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FOR IMMEDIATE RELEASE: January 12, 2010

Shelly Angers, N.H. Department of Cultural Resources
(603) 271-3136
shelly.angers@dcr.nh.gov

2010 Moose Plate Grant round opens

New Hampshire’s Department of Cultural Resources is pleased to announce that the process to apply for grants through its Conservation License Plate grants programs—also called “Moose Plate” grants—is now open.

The Department of Cultural Resources operates separate “Moose Plate” grant programs through its three divisions: the New Hampshire Division of Historical Resources, the New Hampshire State Council on the Arts and the New Hampshire State Library.

While the projects funded by each division have specific requirements, all focus on awarding grants to projects that involve restoration, preservation, and/or conservation of publicly owned items significant to New Hampshire’s cultural heritage. Depending on the grant program applied to, requests may be for amounts up to $20,000.

In 2009, Conservation License Plate grants funded a wide variety of projects, including stabilizing historic buildings, microfilming local newspapers from the nineteenth century and restoring a 1938 Works Progress Administration/Civilian Conservation Corps (WPA/CCC) relief map of New Hampshire.                                

The deadline for the 2010 grant round is March 31, 2010. More information about each division’s specific grant program is available at www.nh.gov/nhculture/grants.htm.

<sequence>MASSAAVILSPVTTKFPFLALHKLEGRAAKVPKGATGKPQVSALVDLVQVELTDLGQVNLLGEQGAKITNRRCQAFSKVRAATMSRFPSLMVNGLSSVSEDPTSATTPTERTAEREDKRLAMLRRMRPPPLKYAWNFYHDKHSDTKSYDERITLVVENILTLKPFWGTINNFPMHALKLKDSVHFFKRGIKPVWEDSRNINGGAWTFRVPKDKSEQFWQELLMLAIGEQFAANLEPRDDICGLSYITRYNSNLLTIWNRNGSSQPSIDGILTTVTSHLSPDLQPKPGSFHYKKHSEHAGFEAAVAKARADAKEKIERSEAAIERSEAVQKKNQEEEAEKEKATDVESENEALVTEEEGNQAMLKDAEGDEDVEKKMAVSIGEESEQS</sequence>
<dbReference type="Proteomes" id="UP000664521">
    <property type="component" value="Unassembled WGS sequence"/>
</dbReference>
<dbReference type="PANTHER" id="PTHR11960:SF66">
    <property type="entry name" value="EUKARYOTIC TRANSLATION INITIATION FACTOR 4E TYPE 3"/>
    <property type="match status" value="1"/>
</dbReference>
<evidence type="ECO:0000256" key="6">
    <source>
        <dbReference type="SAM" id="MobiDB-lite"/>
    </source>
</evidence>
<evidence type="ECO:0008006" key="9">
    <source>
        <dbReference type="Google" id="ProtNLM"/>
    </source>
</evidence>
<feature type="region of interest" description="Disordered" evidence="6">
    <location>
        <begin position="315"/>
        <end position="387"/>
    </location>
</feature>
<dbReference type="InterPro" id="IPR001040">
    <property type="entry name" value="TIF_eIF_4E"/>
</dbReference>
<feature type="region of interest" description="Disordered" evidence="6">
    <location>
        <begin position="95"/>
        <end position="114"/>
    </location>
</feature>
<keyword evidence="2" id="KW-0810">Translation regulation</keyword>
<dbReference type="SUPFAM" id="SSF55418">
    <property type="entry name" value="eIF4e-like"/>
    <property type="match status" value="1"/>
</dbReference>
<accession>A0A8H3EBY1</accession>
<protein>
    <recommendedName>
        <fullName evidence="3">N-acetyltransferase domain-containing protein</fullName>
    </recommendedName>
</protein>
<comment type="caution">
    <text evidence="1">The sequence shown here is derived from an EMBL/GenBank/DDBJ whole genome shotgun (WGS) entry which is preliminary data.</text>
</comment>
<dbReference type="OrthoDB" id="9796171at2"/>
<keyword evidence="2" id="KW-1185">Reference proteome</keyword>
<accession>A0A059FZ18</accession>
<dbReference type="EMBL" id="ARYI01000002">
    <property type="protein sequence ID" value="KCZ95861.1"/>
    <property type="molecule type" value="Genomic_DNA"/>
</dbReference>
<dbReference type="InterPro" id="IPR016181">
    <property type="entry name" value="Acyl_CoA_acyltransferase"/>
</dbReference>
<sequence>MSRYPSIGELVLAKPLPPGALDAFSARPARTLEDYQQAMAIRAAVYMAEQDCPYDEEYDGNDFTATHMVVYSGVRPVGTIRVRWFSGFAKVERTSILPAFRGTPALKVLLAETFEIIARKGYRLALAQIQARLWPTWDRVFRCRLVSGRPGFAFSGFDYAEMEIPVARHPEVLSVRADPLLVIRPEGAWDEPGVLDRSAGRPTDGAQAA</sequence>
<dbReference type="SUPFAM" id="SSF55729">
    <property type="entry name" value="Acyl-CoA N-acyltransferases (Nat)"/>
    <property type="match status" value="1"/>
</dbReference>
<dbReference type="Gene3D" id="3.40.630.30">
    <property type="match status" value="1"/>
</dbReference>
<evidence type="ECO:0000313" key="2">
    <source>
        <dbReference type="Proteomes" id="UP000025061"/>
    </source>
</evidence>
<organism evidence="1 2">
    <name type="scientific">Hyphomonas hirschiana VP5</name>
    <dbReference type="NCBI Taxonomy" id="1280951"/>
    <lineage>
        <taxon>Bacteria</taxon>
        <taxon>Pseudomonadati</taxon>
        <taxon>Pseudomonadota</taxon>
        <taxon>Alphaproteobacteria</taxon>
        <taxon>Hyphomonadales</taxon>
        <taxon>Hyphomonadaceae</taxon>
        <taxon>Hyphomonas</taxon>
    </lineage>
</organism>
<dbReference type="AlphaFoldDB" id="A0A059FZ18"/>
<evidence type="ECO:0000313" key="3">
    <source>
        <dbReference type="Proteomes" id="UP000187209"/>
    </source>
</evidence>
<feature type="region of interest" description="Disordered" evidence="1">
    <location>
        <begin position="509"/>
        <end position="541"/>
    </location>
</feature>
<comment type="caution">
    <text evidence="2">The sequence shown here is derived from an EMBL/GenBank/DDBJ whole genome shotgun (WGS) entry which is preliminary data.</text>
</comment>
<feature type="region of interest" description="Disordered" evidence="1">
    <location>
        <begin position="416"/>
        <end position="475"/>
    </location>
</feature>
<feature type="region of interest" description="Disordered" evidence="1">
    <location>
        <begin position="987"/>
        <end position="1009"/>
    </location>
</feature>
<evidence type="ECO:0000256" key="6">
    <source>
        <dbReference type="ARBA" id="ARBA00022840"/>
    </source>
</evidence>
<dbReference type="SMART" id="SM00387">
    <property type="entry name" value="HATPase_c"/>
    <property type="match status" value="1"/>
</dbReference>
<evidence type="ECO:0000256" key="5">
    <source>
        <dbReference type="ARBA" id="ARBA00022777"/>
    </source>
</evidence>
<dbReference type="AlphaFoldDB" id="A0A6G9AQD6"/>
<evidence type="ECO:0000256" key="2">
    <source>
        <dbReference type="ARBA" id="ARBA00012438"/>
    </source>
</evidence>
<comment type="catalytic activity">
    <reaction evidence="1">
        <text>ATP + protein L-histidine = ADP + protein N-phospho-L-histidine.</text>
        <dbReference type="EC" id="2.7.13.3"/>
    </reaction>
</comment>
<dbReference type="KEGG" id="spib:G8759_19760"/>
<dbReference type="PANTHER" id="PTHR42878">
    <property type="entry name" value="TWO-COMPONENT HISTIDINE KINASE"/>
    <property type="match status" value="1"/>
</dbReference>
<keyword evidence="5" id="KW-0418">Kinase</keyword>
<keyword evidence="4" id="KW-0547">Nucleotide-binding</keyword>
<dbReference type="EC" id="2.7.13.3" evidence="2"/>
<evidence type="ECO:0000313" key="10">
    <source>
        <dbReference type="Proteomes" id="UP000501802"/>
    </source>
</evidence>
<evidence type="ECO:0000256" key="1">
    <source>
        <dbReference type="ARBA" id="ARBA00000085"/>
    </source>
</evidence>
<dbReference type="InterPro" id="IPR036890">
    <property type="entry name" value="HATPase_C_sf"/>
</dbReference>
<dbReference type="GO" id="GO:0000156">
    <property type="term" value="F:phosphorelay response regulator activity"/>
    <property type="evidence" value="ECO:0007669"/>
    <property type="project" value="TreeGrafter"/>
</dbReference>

“One of the easiest ways to support New Hampshire’s natural, historical and cultural heritage is by having a Conservation License Plate on your vehicle,” said Department of Cultural Resources Commissioner Van McLeod. “It’s just as easy as having the standard ‘Old Man’ plate, but it accomplishes more.

“Some people don’t realize it, but the money raised through ‘Moose Plate’ sales goes directly to the promotion, protection and investment in New Hampshire's natural, cultural and historic resources.”

The Conservation License Plate Program began in 1998, as a way to supplement existing state conservation and preservation programs with additional funding through voluntary public purchases of the plate, which features a bull moose along with New Hampshire’s state motto, “Live Free or Die.” Funds raised are reserved for publicly owned resources whose conservation and preservation will benefit and be accessible to the public.

For more information about the Moose Plate Program, including how to purchase a Moose Plate, visit www.mooseplate.com.

New Hampshire’s Department of Cultural Resources includes the State Council on the Arts, the Film and Television Office, the Division of Historical Resources, the State Library and the American Canadian French Cultural Exchange Commission. The Department strives to nurture the cultural well-being of our state. From the covered bridges and traditional music of our past to the avant-garde performances and technological resources of today and tomorrow, New Hampshire’s culture is as varied as its geography and its people. This strong cultural base—which truly has something for everyone—attracts businesses looking for engaged workforces, provides outstanding educational opportunities and creates communities worth living in. Learn more at www.nh.gov/nhculture/.

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